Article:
“Mhm.” Leo adjusted his mask one last time. “How do I look?”

James nodded. “Good. Let’s get this over with.”

James went in first, clipboard in hand. “Hello, Mrs. Reese.” He pretended to be referring to the papers for her information. “How are we today?”

He reached his hand out to the woman lying on the hospital bed. Her hair was only somewhat greyed, yet her eyes spoke of some sharpness that was now muddled. “I- oh, oh…” Bewildered, she shook his hand, and despite how foggy everything seemed to be, somewhere in her mind, his presence made her uneasy. Had she seen him before?

Leo walked further along to examine the drip attached to her forearm, and applied a little pressure to the unlabeled transparent bag affixed to the pole. He took a mental note of how the tablets at her bedside had gone untaken.

“Why are…”

James interrupted. “Everything seems to be in-“ “But-“ “-order with our record. We’re here to-“

“Sir, I, I…” Her gaze became distant and her voice somewhat flustered, before she managed to focus on the unknown man standing in front of her bed, who had gone quiet. “I don’t understand why-“

“Yes, Mrs. Reese, I’m here to explain. You may experience symptoms of delirium and possibly memory loss as the medicine begins to wear off.” He made simple hand movements as he tried to draw her attention. “And as it fades, there may be a fugue state and amnesia, but not for long.”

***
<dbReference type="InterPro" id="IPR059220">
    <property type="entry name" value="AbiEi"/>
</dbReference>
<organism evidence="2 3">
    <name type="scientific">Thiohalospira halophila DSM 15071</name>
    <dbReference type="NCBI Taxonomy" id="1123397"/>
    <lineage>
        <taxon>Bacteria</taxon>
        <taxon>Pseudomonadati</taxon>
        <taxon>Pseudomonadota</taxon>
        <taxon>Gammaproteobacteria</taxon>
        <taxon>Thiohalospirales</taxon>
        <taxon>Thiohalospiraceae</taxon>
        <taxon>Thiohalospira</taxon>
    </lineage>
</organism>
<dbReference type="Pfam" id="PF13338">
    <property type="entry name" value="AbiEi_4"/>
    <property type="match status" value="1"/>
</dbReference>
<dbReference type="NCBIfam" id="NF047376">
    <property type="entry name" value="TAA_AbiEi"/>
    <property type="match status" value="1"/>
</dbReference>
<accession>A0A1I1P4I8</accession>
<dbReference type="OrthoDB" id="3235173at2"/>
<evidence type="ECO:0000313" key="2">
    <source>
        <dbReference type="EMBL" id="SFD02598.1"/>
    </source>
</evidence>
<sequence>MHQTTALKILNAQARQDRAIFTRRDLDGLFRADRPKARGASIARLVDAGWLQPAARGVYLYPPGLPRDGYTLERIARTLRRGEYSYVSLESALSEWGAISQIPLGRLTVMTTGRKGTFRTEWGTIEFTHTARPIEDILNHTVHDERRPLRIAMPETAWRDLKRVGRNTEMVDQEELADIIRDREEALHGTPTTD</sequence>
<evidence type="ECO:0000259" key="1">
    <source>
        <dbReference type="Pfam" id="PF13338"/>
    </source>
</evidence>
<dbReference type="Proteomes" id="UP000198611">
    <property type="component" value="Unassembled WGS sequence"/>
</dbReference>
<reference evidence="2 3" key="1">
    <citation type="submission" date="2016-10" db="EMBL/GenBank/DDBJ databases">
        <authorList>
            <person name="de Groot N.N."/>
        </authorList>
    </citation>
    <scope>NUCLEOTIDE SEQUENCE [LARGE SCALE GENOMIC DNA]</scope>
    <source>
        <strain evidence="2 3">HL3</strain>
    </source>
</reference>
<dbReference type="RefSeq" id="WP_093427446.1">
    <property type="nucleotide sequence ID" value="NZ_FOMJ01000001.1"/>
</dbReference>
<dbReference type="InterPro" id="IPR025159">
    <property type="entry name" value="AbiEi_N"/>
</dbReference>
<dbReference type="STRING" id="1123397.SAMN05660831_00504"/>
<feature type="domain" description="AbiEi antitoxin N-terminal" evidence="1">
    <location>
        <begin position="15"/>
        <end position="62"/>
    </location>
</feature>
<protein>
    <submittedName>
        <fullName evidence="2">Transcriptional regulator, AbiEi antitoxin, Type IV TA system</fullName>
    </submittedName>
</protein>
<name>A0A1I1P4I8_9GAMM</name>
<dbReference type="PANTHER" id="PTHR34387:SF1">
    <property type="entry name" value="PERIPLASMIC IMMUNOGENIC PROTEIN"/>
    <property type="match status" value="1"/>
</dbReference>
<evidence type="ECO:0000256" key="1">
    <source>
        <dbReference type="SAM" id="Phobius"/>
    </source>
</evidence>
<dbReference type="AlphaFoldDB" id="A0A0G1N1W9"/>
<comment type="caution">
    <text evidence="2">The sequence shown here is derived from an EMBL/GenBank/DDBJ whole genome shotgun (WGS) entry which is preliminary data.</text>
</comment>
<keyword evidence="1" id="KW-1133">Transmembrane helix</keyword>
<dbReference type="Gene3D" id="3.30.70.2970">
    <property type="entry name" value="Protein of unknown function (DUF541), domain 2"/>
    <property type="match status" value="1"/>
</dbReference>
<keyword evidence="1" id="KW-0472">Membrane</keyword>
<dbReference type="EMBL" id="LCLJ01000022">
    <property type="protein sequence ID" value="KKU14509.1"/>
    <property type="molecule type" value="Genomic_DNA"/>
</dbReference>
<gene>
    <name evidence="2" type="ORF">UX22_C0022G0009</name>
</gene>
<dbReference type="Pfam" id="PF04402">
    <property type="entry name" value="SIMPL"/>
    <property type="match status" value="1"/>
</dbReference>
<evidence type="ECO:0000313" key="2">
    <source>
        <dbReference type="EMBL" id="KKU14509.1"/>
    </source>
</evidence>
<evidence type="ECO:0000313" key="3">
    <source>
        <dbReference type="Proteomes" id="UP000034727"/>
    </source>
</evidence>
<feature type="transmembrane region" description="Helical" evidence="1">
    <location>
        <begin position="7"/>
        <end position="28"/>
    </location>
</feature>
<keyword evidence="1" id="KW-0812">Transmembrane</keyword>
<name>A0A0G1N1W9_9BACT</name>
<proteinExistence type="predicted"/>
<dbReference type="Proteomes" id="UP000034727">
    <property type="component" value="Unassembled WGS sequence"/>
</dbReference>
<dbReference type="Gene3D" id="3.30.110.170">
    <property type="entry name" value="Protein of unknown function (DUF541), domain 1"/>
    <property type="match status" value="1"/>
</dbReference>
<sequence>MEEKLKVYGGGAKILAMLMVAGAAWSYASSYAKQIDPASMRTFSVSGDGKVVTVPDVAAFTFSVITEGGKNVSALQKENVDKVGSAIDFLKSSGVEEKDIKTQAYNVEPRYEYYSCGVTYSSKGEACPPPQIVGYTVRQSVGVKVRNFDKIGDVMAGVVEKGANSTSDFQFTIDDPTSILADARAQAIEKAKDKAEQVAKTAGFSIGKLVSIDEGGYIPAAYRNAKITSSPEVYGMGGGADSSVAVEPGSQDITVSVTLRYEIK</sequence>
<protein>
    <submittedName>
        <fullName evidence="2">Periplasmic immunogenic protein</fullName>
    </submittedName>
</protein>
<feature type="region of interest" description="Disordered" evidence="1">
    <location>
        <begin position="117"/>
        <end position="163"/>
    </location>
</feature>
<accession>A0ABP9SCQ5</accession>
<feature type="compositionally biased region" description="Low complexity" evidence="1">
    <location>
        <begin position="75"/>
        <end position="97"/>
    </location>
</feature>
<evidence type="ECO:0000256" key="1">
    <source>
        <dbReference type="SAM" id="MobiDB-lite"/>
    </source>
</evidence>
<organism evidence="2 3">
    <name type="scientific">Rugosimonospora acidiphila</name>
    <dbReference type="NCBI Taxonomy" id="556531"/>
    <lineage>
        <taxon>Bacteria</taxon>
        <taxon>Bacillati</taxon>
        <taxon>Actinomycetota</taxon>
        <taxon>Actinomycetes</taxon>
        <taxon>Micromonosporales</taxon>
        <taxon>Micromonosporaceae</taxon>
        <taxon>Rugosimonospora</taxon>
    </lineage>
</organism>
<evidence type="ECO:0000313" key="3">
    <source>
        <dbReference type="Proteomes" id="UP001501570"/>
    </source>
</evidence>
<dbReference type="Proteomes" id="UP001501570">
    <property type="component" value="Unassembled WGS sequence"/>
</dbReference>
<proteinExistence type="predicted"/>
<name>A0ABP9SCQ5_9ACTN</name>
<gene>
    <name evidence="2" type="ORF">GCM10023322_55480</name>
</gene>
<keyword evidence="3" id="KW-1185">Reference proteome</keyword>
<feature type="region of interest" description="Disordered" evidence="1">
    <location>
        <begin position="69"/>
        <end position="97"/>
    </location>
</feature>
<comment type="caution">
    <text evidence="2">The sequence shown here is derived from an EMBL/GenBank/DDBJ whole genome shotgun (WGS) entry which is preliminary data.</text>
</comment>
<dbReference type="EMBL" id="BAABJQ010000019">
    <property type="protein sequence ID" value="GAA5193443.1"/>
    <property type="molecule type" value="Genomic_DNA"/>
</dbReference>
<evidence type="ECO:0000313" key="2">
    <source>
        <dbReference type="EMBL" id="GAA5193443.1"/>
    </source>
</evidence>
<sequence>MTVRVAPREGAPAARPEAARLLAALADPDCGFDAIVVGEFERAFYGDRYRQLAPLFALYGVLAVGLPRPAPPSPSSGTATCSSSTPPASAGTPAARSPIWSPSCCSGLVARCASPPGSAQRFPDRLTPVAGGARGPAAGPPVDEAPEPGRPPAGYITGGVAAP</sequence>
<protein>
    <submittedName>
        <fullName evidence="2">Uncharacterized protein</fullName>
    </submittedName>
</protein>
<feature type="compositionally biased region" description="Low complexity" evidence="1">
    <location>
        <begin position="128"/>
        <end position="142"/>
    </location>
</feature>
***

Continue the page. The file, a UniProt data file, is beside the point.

Leo exchanged one pouch for another on the IV stand as James talked.

“It’s not the medicine, sir, I-“ said the patient, before she was interrupted.

“None of that should concern you as of now, Ms. Reese. You won’t have to stay here for very long.”

“But my baby.”

James went quiet. Leo looked at him with somewhat worried eyes.

“Ms. Reese, we want to discuss your prescription. Your current medication is no longer required, but a smaller dosage is-“

Mrs. Reese tried to draw herself together and managed to raise herself against the wall so that she could face the men.

“I want to know about my baby.” She became composed, a confidence that was unexpected given the contents of her IV. “Who are you?”